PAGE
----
It’s 5:00 A.M. The tethered sailboats sway ever so slightly on the harbor. I sway with them on the cobblestone pier. Jet lag always does this to me. Wide awake at hours that are not usually my finest and unsure on my feet as if I’ve spent days at sea. The boats only mock me as I kneel low to capture the perspective of the fisherman sitting nearby then lose my balance and fall over. He stares down into the water following his line to the world below. I right myself and click the shutter. The masts reflect straight and proud, not with ripples and waves as they did in the images I created in this same exact spot two years ago. I close down the aperture as the sun rises above the hills surrounding Trieste and the slanted rays begin to reach the Adriatic. I turn and face them directly. “Welcome back to Italy,” they seems to say. I’ve missed both the sun and Italy.
I follow the wide flat stones of the pier back toward Piazza Unita, the center square, in search of espresso. The majestic white courthouse and buildings surround the square on three sides, the sea closing in the final leg. It’s an impressive sight. The streetlights fade out and this town at the Northeastern end of the Italian boot begins to stir. Sunday morning, however, is not one for working. I check my favorite espresso shop but it, along with the others, are all closed. The newspaper vendor is the only open door.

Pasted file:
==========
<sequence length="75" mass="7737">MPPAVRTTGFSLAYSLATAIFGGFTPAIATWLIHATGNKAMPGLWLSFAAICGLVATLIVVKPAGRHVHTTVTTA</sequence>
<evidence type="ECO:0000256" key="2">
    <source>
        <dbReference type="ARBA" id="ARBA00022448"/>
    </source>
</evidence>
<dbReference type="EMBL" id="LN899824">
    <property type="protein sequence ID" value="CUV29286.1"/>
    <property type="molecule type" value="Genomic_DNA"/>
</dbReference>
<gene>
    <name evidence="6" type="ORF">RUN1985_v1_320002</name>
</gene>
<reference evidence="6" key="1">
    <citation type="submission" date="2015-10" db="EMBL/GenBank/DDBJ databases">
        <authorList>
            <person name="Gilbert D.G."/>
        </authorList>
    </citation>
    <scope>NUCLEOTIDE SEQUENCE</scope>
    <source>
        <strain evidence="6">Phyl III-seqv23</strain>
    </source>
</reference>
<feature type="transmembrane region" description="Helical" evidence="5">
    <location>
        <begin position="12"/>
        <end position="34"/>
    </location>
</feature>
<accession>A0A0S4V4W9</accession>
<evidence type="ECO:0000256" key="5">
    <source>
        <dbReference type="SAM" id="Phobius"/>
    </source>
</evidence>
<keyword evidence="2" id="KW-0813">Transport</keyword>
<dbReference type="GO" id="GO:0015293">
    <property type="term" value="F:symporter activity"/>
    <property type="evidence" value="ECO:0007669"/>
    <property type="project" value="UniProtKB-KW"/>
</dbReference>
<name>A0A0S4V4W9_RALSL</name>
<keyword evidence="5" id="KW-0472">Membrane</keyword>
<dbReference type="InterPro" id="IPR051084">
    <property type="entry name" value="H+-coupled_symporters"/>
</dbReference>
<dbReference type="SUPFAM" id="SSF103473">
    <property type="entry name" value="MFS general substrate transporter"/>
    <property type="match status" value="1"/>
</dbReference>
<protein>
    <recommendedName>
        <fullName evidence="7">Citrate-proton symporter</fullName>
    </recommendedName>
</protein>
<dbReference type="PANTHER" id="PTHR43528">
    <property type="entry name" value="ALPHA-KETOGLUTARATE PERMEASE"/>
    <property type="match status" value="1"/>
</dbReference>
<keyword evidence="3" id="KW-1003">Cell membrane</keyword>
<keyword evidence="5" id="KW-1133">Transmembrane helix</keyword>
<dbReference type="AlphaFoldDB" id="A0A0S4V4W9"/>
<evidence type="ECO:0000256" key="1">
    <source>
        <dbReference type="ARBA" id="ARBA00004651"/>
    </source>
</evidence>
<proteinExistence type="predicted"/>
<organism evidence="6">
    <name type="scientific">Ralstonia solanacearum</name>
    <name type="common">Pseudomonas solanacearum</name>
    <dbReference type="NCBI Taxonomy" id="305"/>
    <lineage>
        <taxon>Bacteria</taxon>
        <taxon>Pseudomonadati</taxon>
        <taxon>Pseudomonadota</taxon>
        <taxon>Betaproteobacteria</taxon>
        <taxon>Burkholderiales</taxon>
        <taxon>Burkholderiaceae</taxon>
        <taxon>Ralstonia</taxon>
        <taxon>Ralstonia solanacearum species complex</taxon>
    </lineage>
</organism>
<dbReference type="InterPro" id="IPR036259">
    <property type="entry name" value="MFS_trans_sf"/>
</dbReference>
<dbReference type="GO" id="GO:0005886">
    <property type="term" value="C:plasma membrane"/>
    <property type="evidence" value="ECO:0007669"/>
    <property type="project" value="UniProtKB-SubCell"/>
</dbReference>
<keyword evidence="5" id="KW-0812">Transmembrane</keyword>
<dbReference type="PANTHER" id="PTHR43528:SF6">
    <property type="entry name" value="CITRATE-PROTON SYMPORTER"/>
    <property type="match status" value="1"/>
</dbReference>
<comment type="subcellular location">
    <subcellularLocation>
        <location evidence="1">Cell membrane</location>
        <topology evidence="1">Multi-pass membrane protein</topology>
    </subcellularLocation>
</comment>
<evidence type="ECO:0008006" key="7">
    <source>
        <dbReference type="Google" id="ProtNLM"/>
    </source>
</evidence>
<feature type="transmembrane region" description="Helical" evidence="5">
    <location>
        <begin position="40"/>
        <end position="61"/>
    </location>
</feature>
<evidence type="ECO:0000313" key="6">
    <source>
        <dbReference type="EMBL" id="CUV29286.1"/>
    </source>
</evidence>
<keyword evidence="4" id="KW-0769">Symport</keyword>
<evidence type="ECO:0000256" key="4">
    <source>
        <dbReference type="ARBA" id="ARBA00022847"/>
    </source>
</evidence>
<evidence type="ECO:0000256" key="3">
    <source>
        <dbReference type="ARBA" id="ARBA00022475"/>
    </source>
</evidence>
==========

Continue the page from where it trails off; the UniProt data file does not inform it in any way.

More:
The cloud of jet lag that wafts in and out over the next several days descends on me. There is a vague map of this town in the archives of my mind and I turn down a small walking street and take a shortcut to the apartment where I’m staying. I’m sure that my Italian friend, Laura, is still sound asleep. I reach her building by Braille and sleepwalking.
A man with a very well-designed dog reaches for his keys, and I follow him through the heavy wooden doors, many with amazing doorknobs I will continue to photograph, and begin ascending the stone steps to the fourth floor. I read the nameplates on each of the two doors as I reach the second floor and wonder how I missed them before.
On the 3rd floor I see a window outside of which laundry hangs and the orange of the upside-down shirt flutters, repeating the color of the downspout across the courtyard. Funny, I didn’t notice that yesterday, I think. I stop and take a few photos. I hear a top lock click into place as the man and his dog retreat into the apartment below. I wonder why Italians need two locks in a place that feels so safe to me. I arrive on the fourth floor, huffing and puffing, and reach for the keys in my camera bag. I lift them to the lock and jump backwards as a dog begins to bark on the other side. Suddenly it occurs to me that Laura does not have a dog. I’ve followed someone into the wrong apartment building, taken photos of someone else’s laundry and almost tried to enter a random Italian’s apartment. I hurry down that stairs laughing. What would I have said when a sleepy Italian in his underwear, along with his angry dog, confronted me at his door? “I’m that photographer from America who was here before. Do you have espresso”?
I am the reason Italians need double locks!